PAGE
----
- - Monday, March 28, 2016

ANALYSIS/OPINION:

Last week the gentlemen first and second in the line of succession to the presidency delivered contrasting speeches that speak, volumes about the contemporary state of American politics.

The first, delivered by House Speaker Paul Ryan to a group of Capitol Hill interns, called for increased cooperation and civility in our politics to better further the public’s interest. A former intern himself, Mr. Ryan knows full well how the starry-eyed wonder of youth first engaged in the business of government can so easily be supplanted by the cynicism of the alleged grown-ups supposedly mentoring and advising them.

The second was given by Vice President Joe Biden for the specific purpose of refuting one of his own speeches delivered several decades ago concerning the obligation of the Senate to confirm or even consider a presidential appointment to the U.S. Supreme Court in a presidential election year.

For those who missed it, Mr. Biden wants everyone to ignore his belief back in 1992 that he and his fellow senators had no moral, political or constitutional obligation to act on President George H.W. Bush’s appointee to a vacant Supreme Court seat in an election year in favor of his belief today that the Senate has just such an obligation in light of President Obama’s desire to fill a vacancy under very similar circumstances. He has come to the conclusion after all these years that the Senate shouldn’t allow presidential politics to interfere with what he now believes to be its constitutional responsibility to act expeditiously on Mr. Obama’s appointee.

As is so often the case with politicians, Mr. Biden wants us to forget his past positions in favor of his current desires. That is something his former Senate colleagues are not about to allow. “If the Constitution requires a hearing for every nominee, then Vice President Biden violated the Constitution in 1992 when, as Judiciary Committee chairman, he denied a hearing to more than 50 Republican nominees. If the Constitution requires a floor vote on every nominee, then he sought to violate the Constitution nearly 30 times by voting to deny floor votes to Republican nominees,” his former colleague, Utah Republican Sen. Orrin Hatch, said in reaction to last week’s speech.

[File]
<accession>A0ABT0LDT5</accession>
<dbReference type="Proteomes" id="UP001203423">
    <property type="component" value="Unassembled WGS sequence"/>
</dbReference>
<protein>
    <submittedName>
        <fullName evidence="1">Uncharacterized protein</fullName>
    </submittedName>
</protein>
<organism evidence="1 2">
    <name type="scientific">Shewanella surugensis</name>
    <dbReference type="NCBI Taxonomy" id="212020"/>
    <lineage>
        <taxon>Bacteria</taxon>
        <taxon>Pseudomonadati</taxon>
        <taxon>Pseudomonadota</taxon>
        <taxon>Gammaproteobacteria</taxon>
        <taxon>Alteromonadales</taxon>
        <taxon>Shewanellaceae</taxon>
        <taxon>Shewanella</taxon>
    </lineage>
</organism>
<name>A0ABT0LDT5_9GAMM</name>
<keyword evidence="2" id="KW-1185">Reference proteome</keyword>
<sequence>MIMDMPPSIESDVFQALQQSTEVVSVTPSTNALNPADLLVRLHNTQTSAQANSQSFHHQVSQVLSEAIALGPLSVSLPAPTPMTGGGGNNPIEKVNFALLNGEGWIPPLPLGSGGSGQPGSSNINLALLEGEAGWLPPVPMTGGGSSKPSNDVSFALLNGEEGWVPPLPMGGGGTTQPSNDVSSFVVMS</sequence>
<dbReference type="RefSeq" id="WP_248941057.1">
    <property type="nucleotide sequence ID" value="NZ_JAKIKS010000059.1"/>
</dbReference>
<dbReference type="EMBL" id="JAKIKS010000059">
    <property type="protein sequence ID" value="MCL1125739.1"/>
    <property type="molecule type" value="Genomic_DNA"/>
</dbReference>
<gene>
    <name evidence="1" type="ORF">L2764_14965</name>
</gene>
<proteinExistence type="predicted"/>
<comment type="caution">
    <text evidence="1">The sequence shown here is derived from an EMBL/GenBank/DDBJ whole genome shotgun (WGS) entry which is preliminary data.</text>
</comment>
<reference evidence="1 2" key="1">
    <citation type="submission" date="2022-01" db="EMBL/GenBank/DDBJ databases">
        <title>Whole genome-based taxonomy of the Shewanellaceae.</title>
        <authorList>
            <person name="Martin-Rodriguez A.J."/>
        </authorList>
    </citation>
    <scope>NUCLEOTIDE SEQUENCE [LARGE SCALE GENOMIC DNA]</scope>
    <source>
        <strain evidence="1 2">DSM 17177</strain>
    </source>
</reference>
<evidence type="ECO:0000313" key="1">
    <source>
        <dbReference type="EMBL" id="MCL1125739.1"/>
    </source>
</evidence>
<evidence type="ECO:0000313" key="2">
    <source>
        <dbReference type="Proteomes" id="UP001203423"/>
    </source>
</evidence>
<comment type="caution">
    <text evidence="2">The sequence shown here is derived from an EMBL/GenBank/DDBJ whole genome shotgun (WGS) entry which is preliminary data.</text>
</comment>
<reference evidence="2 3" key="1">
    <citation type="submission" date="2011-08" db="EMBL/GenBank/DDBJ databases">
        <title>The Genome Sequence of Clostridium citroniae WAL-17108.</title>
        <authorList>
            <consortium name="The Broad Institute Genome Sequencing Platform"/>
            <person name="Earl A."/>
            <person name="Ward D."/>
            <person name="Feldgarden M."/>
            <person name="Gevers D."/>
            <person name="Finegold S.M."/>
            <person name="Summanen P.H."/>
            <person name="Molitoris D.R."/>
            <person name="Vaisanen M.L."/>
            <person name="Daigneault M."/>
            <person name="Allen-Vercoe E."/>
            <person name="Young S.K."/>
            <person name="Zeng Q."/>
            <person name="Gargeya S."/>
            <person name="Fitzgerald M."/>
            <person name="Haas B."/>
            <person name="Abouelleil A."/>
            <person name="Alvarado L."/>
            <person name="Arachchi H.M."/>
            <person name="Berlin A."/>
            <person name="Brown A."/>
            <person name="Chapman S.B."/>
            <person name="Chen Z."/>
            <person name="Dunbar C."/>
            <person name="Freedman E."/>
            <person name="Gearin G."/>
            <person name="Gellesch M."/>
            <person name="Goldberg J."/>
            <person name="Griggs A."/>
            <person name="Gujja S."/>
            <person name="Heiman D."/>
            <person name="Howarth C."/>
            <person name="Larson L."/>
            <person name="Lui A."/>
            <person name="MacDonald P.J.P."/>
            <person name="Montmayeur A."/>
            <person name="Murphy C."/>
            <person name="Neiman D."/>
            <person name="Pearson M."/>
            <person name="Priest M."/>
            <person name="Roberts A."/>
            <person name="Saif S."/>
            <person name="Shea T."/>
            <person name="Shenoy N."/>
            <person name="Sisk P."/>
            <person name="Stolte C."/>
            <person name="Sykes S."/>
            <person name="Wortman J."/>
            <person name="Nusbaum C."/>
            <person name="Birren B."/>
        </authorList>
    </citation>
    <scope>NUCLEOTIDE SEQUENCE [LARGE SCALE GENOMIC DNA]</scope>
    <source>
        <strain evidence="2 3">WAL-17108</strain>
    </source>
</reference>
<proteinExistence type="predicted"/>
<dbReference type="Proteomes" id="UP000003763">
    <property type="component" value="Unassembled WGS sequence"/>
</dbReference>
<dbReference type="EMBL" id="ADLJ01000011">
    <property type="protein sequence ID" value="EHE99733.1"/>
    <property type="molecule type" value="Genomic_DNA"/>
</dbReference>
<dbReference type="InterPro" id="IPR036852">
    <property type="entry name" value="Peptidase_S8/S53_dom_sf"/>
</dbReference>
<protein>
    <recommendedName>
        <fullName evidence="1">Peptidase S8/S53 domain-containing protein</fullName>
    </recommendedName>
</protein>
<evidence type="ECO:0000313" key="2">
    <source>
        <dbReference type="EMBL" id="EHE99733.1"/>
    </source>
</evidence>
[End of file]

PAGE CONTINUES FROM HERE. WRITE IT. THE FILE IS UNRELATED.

Mr. Biden’s continuing partisan hypocrisy is an example of the kind of thing that has fueled the public demand for an outsider and helped send our politics down the path that Mr. Ryan is urging us to abandon. People are tired of politicians they see putting partisan interests and the desires of Washington’s privileged ahead of their own. Donald Trump recognizes this and has profited from that recognition. We may or may not like his answers, but we ought to at least understand why so many are drawn to his message.

The Republican Party is undergoing what economists would call creative destruction as Republican voters — the party’s customers — are demanding a redesigned product lest they begin shopping elsewhere. Mr. Trump has tapped into their dissatisfaction with the old models while others in the Republican establishment would prefer to repackage the same old product and see if they can’t get their customers to continue buying it.

Their day may be over, or it may not. The competition for the future of the party — among those who are just angry, those who seek a harder line on trade, immigration and defense, those who urge a more compassionate approach to the problems of the poor even if it might entail using the power of government to bring about change, and those trying to simply reassert the Reagan vision of a national government limited in breadth and scope — will eventually result in a new consensus and, hopefully, a better product.

Republicans have been there before. Ronald Reagan shook things up quite a bit when he hit town, but the party and the country survived. The cynicism that motivates the Trump voter is not that different from the frustration that motivates those rallying around Sen. Bernie Sanders in the other party — a sense that politicians are more interested in their own than the public’s interests and a growing disdain for just the sort of transactional approach to principle that Mr. Biden articulated last week.

Messrs. Ryan and Biden were, of course, talking across each other. While it is only coincidence these two speeches were given within days of one another, they encapsulate perfectly the division that exists between politics and principle that prevents cooperation and ignites conflict on Capitol Hill. In a very real sense, Mr. Biden’s appeal is to the politics as usual crowd while Mr. Ryan at least made an attempt to move on, to appeal to what Lincoln once called the “better angels of our nature” in the hope that politicians might recover the civility and dedication that would allow them once again to be seen as public servants.

Peter Roff is a Washington writer who appears weekly on the One America News network.

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